The reaction between the transition metal compound and the organometallic compound to provide the hydrocarbon-insoluble component of my improved catalyst may be carried out by mixing the two compounds in any inert diluent, as for example, aliphatic hydrocarbons such as hexane, heptane, etc., cycloaliphatic hydrocarbons such as cyclohexane or aromatic hydrocarbons such as ben zene, toluene, xylene, etc., halogenated aromatic hydrocarbons such as chlorobenzenes, chloronaphthalenes, etc., or any mixture of such inert diluents. Any concentration of the two reagents may be used that is convenient. Another method that may be used in preparing this hydrocarbon-insoluble catalyst component is to simply mix the two reagents, i.e., without the use of a diluent. In this case, after the reaction is substantially complete, the hydrocarbon-insoluble reaction product will be isolated by extraction of the mixture with an inert solvent. The reaction of the two compounds may be carried out at any temperature and will generally be determined by the solvent, it used, the activity of the reactants, etc. For example, some metal alkyls might react at Dry Ice temperatures whereas others would require elevated temperatures. Usually the reaction is conveniently carried out at room temperature or slightly elevated temperatures, but a temperature of from about -5 0 C. to about 150 C. could be used. In preparing the hydrocarboninsoluble component of my catalyst the molar ratio of the two reactants may likewise be varied over a wide range. It is believed that a reduction of the transition metal compound from the higher valence state of the transition metal to one or more lower valence states takes place. Hence there should be used an amount of the organometallic compound that will produce the desired amount of reduction. Thus, larger ratios of organometallic compound to the transition metal compound are required for alkali metal alkyls than for a trialkylaluminum and in the same way, more of an alkylaluminum dihalide than a dialkylaluminum monohalide. In general, the molar ratio of organometallic compound to transition metal compound will be from about 0.111 to :1 and more usually will be from about 0.3:1 to 10:1.

That a reaction takes place between the organometallic compound and the transition metal compound is readily apparent in those cases where both reagents are soluble in the hydrocarbon diluent inasmuch as an insoluble precipitate will form, as for example, in the case of the reaction of titanium tetrachloride with any of the aluminum alkyls, etc., or the reaction of such compounds as zirconium acetylacetonate with any of the aluminum alkyls. It is this insoluble precipitate which is used as one of the reaction components in accordance with this invention.

.carbon diluent.

'It should be pointed out that in some cases the transition metal compound used as the starting reactant may not be soluble to any appreciable degree, as for example, zirconium tetrachloride, in the inertdiluent. However, the reduction by-products are soluble and thus the insoluble product that remains is the desired hydrocarbon-insoluble reaction product catalyst component. In a few cases the reaction of the transition metal compound with the organometallic compound may not produce an insoluble precipitate, as for example, when tetrabutyl titanate is reacted with triethylaluminum in n-heptane. By using an aluminum alkyl halide such as diethylaluminum chloride, a precipitate is readily formed. It is also possible to vary the diluent used for carrying out the reaction and obtain the desired precipitate.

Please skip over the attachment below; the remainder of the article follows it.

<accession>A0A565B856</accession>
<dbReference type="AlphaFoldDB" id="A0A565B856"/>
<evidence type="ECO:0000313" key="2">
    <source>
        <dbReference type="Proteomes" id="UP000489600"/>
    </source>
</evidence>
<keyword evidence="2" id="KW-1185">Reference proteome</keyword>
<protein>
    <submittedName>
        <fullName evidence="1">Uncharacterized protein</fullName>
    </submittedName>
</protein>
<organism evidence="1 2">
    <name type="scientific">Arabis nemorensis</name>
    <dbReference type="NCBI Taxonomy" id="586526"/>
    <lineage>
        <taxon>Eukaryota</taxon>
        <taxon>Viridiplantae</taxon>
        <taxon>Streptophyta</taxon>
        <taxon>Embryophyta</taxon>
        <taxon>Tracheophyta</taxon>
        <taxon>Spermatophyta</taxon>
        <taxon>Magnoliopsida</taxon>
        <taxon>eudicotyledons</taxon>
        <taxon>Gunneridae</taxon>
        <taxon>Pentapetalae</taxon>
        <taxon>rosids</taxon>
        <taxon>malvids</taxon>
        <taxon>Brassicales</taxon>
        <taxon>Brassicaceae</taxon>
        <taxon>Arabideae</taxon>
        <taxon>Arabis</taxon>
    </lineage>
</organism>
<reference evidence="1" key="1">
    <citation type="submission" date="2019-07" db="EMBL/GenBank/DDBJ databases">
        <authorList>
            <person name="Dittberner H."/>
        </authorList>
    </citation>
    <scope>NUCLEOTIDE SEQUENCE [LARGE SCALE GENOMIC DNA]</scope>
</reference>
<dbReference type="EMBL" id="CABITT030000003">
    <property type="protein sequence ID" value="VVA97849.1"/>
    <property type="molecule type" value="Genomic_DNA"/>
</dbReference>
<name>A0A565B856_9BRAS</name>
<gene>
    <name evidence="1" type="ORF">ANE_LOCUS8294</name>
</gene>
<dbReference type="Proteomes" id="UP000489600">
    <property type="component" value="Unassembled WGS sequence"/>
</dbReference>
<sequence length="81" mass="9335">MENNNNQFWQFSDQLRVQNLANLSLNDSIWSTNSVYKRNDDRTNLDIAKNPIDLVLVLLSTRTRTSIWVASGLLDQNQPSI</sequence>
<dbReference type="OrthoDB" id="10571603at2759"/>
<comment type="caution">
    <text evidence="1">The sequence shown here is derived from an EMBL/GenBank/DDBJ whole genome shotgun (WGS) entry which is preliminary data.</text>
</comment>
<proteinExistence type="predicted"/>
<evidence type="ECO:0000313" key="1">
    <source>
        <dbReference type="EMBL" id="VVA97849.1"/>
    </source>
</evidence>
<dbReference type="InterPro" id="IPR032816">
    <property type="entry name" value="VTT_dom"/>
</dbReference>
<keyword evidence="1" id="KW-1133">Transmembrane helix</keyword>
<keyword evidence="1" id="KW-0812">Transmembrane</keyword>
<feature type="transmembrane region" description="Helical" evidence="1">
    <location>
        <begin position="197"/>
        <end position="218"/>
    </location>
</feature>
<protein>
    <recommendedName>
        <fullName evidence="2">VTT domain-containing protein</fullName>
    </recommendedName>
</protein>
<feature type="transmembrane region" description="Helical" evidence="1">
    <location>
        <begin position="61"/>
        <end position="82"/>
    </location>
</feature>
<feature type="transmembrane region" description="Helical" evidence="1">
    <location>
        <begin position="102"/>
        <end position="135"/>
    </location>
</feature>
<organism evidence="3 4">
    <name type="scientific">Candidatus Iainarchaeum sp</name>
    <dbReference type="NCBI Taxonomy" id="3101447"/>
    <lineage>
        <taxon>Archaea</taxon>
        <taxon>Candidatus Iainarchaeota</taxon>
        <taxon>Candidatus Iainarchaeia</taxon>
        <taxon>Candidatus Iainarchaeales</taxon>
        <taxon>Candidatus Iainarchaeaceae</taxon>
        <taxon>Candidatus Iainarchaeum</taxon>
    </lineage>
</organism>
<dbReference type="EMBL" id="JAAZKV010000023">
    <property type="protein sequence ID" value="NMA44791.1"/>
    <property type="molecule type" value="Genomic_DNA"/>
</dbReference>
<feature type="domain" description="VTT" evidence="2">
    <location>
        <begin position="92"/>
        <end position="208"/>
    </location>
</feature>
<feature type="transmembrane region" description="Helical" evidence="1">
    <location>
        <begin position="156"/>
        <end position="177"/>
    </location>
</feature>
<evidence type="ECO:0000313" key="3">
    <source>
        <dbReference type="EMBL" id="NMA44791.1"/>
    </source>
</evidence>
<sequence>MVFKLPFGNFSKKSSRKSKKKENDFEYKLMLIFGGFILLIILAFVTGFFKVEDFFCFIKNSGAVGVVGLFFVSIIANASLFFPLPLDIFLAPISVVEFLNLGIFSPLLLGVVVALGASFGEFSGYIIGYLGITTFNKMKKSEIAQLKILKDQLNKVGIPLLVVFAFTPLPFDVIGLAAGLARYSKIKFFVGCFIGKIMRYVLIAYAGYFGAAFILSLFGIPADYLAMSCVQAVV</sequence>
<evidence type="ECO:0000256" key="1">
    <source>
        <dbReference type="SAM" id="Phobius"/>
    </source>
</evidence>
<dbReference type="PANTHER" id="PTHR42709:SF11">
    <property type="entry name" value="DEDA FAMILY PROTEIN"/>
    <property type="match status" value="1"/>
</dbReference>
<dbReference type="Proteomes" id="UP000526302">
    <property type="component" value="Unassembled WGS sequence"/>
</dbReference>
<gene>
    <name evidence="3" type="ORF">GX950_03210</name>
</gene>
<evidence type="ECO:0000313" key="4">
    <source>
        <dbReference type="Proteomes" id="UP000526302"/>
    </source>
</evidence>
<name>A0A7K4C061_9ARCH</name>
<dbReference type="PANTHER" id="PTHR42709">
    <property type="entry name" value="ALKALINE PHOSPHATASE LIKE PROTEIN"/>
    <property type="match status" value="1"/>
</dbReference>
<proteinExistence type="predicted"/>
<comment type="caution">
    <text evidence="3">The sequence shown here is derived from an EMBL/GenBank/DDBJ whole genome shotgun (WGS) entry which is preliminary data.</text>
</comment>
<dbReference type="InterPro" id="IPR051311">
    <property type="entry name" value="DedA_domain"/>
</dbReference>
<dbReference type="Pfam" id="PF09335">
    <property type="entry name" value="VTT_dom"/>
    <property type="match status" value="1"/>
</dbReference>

These hydrocarbon-isoluble catalyst components may be separated from the reaction mixture as soon as the reaction is substantially complete and then used in the polymerization. If an inert diluent is .used in carrying out the reaction, the insoluble reaction product may be separated from the diluent and the soluble reaction byproducts by simply allowing the mixture to settle, centrifuging, etc., and decanting the supernatant liquid, or they may be separated by filtration, etc. If the reaction was carried out in the absence of a diluent, the hydrocarbon-insoluble reaction product may be separated by extracting the reaction mixture with an inert hydrocarbon diluent so as to remove the hydrocarbon-soluble byproducts. However, the activity of the hydrocarboninsoluble reaction product catalyst component is in some cases further enhanced by allowing it to age before use. Preferably the aging will be carried out prior to separating the insoluble reaction product from the reaction mixture although it may be done after it has The aging may be carried out by allowing the reaction mixture or a suspension of the insoluble catalyst component in an inert hydrocarbon diluent to stand at room temperature or thereabouts for anywhere from a few hours to weeks, or it may be greatly speeded up by carrying out the aging at elevated temperatures up to a temperature of about 100 C. or above. In many cases, and

particularly those hydrocarbon-insoluble reaction products prepared from aluminum sesquihalides or alkylaluminum dihalides, it is desirable to wash this insoluble precipitate, after it has been separated, one or more times with the inert hydrocarbon solvent so' as to remove substantially all of the soluble by-products that are formed in the reaction or other hydrocarbon-soluble material. This wash ing procedure is of particular importance in the case of the polymerization of olefins that are readily polymerized by acid catalysis, as for example, styrene, to avoid the production of the ordinary acid-catalyzed type of polymer in the process of this invention. The hydrocarboninsoluble reaction product catalyst component prepared as described above may be used immediately in the polymerization process or it may be stored until such time as it is desired to use it. Many of the hydrocarbon-insoluble reaction products are highly pyrophoric when dry but they are readily stored as a suspension in an inert hydro- Usually they are stored at low tempera- C. or below, any further aging effects thereby being substantially minimized.